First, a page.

Home  »  Politics  »  House Democrats file petition to force vote on middle class tax rates


Dec 4, 2012 Comments Off Pat Dollard

Excerpted from Business Insider: House Democrats filed their discharge petition today seeking to force a vote on legislation that would extend middle income tax cuts and let the top marginal rates return to Clinton-era levels.

Filed by Rep. Tim Walz (D-MN), the petition requires 218 signatories to succeed — in other words, a significant number of Republicans.

“Our economy and our families cannot wait any longer for action and cannot afford a Republican tax increase on the middle class,” said House Minority Leader Nancy Pelosi (D-CA).

“There’s no time to waste. The Senate has already passed this legislation; House Democrats are prepared to support it; President Obama is ready to sign it into law.”

At his weekly briefing, House Minority Whip Steny Hoyer (D-MD) called on all Democrats and sympathetic Republicans like Rep. Tom Cole (R-OK) to sign the petition.

Excerpted from The Hill:
House Democrats on Tuesday filed a discharge petition that would force the House to vote on the Senate’s bill to extend the Bush-era tax levels for the middle class, but allow rates to rise for the wealthy.

Rep. Tim Walz (D-Minn.) filed the petition at noon, and it will need 218 signatures to take it out of committee and bring it to the House floor for a vote. Democrats won’t reach that majority without help from a few dozen Republicans; despite this hurdle, several Democrats called on members of both parties to support it in order to avoid a tax hike on the middle class.

“Today, let’s show the American people the politics of the possible,” Walz said. “Let’s focus on what we agree on, not what disagree on. Let’s find common ground.”

The earliest a vote could be held woudl be on Christmas Eve, but House Minority Whip Steny Hoyer (D-Md.) said that wouldn’t deter Democrats.

He said his party was “absolutely” prepared to remain in Washington on Christmas Eve for the vote. Rules on discharge petitions mean the earliest a vote could be held on the measure would be the fourth Monday of December.

“It’s absolutely real,” Hoyer said, rejecting the notion that the discharge petition is simply a political stunt. “I think we’ve been here [before] on the 24th of December.”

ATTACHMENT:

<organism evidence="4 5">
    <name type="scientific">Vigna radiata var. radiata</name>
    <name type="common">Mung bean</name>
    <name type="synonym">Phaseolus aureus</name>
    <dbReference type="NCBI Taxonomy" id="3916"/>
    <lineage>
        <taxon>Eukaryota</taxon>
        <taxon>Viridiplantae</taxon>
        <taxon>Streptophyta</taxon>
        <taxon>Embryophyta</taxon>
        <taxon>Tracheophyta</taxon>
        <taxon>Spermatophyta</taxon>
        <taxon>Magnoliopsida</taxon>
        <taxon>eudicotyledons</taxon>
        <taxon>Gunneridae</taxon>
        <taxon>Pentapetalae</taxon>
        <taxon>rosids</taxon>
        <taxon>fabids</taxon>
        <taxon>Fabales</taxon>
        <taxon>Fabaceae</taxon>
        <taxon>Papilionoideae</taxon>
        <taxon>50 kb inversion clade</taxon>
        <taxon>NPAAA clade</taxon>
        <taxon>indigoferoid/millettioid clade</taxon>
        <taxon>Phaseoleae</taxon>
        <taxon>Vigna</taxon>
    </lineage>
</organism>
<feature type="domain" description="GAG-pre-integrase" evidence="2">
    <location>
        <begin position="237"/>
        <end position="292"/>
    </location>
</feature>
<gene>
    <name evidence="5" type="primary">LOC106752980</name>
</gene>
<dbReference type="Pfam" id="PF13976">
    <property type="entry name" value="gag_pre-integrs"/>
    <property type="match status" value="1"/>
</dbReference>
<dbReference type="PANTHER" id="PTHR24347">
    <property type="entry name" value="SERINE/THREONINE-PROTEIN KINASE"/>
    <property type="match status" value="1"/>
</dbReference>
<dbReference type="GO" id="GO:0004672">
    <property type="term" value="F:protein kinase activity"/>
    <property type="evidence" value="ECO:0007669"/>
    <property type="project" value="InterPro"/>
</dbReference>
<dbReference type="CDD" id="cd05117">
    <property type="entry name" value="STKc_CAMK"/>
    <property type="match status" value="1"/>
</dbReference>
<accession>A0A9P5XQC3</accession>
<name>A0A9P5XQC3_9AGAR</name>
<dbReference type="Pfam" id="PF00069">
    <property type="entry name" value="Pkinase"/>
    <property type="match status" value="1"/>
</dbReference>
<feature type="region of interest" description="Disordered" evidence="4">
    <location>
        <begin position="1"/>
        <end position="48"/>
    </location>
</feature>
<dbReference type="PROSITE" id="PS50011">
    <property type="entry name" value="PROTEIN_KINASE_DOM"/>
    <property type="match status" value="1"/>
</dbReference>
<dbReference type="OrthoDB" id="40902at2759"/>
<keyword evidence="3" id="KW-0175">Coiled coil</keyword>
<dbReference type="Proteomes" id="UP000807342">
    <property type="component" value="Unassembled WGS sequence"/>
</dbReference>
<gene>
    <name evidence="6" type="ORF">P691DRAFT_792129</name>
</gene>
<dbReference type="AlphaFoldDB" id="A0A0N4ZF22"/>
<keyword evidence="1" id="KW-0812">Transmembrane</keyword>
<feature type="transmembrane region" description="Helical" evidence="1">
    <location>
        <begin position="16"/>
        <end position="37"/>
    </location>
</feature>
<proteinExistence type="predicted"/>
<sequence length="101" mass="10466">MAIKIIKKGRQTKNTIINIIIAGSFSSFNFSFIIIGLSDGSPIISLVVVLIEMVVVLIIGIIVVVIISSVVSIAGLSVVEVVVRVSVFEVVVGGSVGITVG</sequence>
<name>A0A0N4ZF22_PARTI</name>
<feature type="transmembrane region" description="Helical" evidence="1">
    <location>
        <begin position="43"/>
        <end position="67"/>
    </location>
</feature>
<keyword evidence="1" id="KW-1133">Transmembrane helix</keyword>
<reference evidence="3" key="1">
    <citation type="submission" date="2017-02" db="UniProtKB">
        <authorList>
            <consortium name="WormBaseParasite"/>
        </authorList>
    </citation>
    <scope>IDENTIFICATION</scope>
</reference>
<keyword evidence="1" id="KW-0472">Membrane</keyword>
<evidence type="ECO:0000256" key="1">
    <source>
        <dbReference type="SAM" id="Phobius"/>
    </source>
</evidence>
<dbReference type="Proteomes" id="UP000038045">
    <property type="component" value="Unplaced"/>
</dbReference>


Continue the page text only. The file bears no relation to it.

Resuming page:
Democrats said a vote to avoid a middle-class tax hike is needed to avoid the most dire part of the cliff, and blamed Republicans for refusing to take this step. Minority Leader Nancy Pelosi (D-Calif.) said the November election showed there is support for President Obama’s position that taxes should go up on people earning $250,000 a year or more, and said the GOP is delaying progress by seeking lower rates for these wealthy people.

“That’s not negotiating, that’s hostage taking,” Pelosi said on the floor.

“This is the heart of the matter that is holding us here,” Pelosi added. “This is about the $250,000 line that the president said in the campaign that he would honor.”

“The discharge petition frames the issue immediately before us,” Ways and Means Committee ranking member Sandy Levin (D-Mich.) said. “Will Republicans take America over the cliff, and the middle-class tax cuts with them, in order to protect tax breaks for the very wealthy? And will they take the economy with them over the cliff?”

The Democratic petition was filed just one day after House Republicans made an offer to Obama that calls for a $2.2 trillion reduction in the deficit, and raising $800 billion by ending tax deductions for the wealthy. The GOP plan was a counteroffer to the one made by Obama, which called for $1.6 trillion in tax increases and $400 billion in cuts to entitlement programs, plus a new $50 billion stimulus plan.